By Wendy Murray
A Brit who took on the BBC and their staged reporting of the attacks of 9/11 ~ ~ and won: Tony Rooke.
In a story that was quickly overshadowed by the terrorist attack at the Boston Marathon in April 2013, this fascinating story unfolded and is worth highlighting on this day of remembering the attacks of September 11.
In the aftermath of the events of September 11, 49 year-old Tony Rooke had refused to pay his required TV license to the BBC. This is because he believed the BBC covered up facts about the 9/11 terrorist attacks and (he argued) paying his bill would be tantamount to supporting “the practice of terror.”
“I am withholding all funds from the BBC, the Government and subsidiaries under Section 15 of the Terrorism Act,” he said at his hearing.
In Feb. 2013 he was found guilty of using an unlicensed set and given a six-month conditional discharge and told to pay £200.
He represented himself in court 9 April 2013 at Horsham Magistrates’ Court in West Sussex, where he admitted to owning a TV and watching it without a license. He said he was withholding the funds under the Terrorism Act, Section 15 of the 2000 Act, which states that it is an offense for someone “to invite another to provide money, intending that it should be used, or having reasonable cause to suspect that it may be used, for terrorism purposes.”
In his court appearance, Rooke added, “I believe the BBC, who are directly funded by the license fee, are furthering the purposes of terrorism and I have incontrovertible evidence to this effect. I do not use this word lightly given where I am.”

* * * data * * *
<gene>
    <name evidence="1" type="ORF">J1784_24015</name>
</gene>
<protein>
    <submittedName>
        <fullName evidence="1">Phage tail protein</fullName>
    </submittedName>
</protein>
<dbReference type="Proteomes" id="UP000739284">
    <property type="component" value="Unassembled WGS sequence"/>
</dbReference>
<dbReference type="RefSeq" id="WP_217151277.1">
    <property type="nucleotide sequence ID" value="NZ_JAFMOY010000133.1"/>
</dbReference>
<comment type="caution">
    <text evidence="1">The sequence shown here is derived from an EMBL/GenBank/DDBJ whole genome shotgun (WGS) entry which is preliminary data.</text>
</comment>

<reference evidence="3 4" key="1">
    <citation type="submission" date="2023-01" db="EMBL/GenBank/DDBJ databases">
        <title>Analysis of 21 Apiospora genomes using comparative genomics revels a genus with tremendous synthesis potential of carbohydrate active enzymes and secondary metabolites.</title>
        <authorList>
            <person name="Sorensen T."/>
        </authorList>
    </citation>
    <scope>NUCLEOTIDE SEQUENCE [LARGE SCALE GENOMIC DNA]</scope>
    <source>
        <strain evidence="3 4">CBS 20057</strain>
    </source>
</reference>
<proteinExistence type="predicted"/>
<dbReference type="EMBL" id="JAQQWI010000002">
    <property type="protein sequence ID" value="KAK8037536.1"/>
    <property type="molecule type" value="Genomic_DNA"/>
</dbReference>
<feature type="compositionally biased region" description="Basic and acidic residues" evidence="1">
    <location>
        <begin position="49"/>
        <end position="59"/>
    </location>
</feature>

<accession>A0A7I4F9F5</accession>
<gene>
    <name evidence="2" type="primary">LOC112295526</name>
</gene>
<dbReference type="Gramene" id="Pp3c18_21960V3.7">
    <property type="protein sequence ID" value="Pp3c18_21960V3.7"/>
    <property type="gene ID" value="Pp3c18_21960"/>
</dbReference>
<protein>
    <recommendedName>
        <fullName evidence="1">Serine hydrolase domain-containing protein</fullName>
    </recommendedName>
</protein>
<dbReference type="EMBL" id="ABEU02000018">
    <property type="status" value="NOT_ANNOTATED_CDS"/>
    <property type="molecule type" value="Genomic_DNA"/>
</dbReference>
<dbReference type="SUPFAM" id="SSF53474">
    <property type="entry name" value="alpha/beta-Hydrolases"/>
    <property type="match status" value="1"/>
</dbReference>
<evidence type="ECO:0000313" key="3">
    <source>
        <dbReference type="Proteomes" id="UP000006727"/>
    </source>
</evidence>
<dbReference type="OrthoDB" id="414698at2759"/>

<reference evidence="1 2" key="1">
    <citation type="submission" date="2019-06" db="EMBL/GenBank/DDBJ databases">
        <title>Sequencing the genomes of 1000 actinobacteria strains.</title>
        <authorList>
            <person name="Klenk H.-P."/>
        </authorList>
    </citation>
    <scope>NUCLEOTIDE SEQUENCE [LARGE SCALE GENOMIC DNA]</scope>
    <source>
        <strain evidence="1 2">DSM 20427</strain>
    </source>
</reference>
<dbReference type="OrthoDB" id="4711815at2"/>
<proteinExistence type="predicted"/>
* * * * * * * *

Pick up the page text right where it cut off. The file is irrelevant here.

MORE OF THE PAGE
Rooke cited, among other things, that the BBC reported during the attacks of September 11, 2001 that World Trade Centre 7 had fallen, when, in fact it stood erect and in tact over the shoulder of the reporter reporting its demise. The news story occurred 20 minutes before building actually collapsed. (The screen capture, right, shows a BBC reporter announcing the collapse of WTC7, even while it stood erect behind her; it collapsed 20 minutes later).
Rooke said to the court: “The BBC reported [the building collapse] 20 minutes before it fell. They knew about it beforehand. Last time I was here I asked you (the judge): ‘Were you aware of World Trade Centre 7?'” (WTC 7 was a 47-story skyscraper that was not hit by a plane on 9/11 but collapsed at free-fall speed later that day.)
“You said you had heard of it. Ten years later you should have more than heard of it. It’s the BBC’s job to inform the public. Especially of miracles of science and when laws of physics become suspended.”
Rooke said that since the BBC had prior knowledge that the building was doomed and did not warn Americans about it, it made them complicit in the attack.
District Judge Stephen Nicholls responded: “This is not a public inquiry into 9/11. This is an offense under section 363 of the Communications Act.” The judge added that he “did not believe he had the power to rule under the terrorism act” but agreed that Rooke had a reasonable case and thus found him not guilty. He was not fined for failure to pay the licensing fee.
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